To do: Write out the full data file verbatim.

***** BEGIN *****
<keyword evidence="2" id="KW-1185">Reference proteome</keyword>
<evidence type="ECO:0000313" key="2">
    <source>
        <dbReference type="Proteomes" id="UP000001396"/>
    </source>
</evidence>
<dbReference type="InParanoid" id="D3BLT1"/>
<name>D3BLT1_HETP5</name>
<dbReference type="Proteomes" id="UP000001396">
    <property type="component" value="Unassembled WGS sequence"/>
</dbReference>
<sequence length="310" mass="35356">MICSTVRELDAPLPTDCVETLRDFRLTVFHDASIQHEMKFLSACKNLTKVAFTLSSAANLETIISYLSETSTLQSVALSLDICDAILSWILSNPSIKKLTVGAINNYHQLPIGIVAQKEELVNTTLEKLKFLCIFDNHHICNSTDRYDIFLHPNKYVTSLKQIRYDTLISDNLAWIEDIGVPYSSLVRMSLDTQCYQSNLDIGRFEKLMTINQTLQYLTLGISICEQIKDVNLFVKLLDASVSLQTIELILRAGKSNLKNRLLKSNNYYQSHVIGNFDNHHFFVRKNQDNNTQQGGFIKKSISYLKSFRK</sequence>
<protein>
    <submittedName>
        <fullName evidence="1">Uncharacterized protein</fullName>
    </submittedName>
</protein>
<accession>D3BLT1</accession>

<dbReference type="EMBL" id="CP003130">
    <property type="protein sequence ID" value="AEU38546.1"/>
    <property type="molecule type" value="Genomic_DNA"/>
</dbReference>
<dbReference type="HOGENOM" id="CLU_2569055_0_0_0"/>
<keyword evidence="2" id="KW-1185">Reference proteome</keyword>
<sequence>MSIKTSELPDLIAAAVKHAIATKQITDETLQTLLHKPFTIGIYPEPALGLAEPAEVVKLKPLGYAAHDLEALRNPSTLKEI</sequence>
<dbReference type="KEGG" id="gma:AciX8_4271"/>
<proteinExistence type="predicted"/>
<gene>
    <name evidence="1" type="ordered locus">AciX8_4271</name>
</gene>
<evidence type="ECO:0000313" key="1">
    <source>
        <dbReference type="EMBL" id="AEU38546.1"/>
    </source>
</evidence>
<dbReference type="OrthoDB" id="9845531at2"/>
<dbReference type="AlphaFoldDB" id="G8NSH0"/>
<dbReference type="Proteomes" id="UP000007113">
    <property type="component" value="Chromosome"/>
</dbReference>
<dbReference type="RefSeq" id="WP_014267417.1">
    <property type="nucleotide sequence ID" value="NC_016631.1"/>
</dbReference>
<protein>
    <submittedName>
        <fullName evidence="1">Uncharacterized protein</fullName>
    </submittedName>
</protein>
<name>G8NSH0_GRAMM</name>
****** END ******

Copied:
<keyword evidence="2" id="KW-1185">Reference proteome</keyword>
<evidence type="ECO:0000313" key="2">
    <source>
        <dbReference type="Proteomes" id="UP000001396"/>
    </source>
</evidence>
<dbReference type="InParanoid" id="D3BLT1"/>
<name>D3BLT1_HETP5</name>
<dbReference type="Proteomes" id="UP000001396">
    <property type="component" value="Unassembled WGS sequence"/>
</dbReference>
<sequence length="310" mass="35356">MICSTVRELDAPLPTDCVETLRDFRLTVFHDASIQHEMKFLSACKNLTKVAFTLSSAANLETIISYLSETSTLQSVALSLDICDAILSWILSNPSIKKLTVGAINNYHQLPIGIVAQKEELVNTTLEKLKFLCIFDNHHICNSTDRYDIFLHPNKYVTSLKQIRYDTLISDNLAWIEDIGVPYSSLVRMSLDTQCYQSNLDIGRFEKLMTINQTLQYLTLGISICEQIKDVNLFVKLLDASVSLQTIELILRAGKSNLKNRLLKSNNYYQSHVIGNFDNHHFFVRKNQDNNTQQGGFIKKSISYLKSFRK</sequence>
<protein>
    <submittedName>
        <fullName evidence="1">Uncharacterized protein</fullName>
    </submittedName>
</protein>
<accession>D3BLT1</accession>

<dbReference type="EMBL" id="CP003130">
    <property type="protein sequence ID" value="AEU38546.1"/>
    <property type="molecule type" value="Genomic_DNA"/>
</dbReference>
<dbReference type="HOGENOM" id="CLU_2569055_0_0_0"/>
<keyword evidence="2" id="KW-1185">Reference proteome</keyword>
<sequence>MSIKTSELPDLIAAAVKHAIATKQITDETLQTLLHKPFTIGIYPEPALGLAEPAEVVKLKPLGYAAHDLEALRNPSTLKEI</sequence>
<dbReference type="KEGG" id="gma:AciX8_4271"/>
<proteinExistence type="predicted"/>
<gene>
    <name evidence="1" type="ordered locus">AciX8_4271</name>
</gene>
<evidence type="ECO:0000313" key="1">
    <source>
        <dbReference type="EMBL" id="AEU38546.1"/>
    </source>
</evidence>
<dbReference type="OrthoDB" id="9845531at2"/>
<dbReference type="AlphaFoldDB" id="G8NSH0"/>
<dbReference type="Proteomes" id="UP000007113">
    <property type="component" value="Chromosome"/>
</dbReference>
<dbReference type="RefSeq" id="WP_014267417.1">
    <property type="nucleotide sequence ID" value="NC_016631.1"/>
</dbReference>
<protein>
    <submittedName>
        <fullName evidence="1">Uncharacterized protein</fullName>
    </submittedName>
</protein>
<name>G8NSH0_GRAMM</name>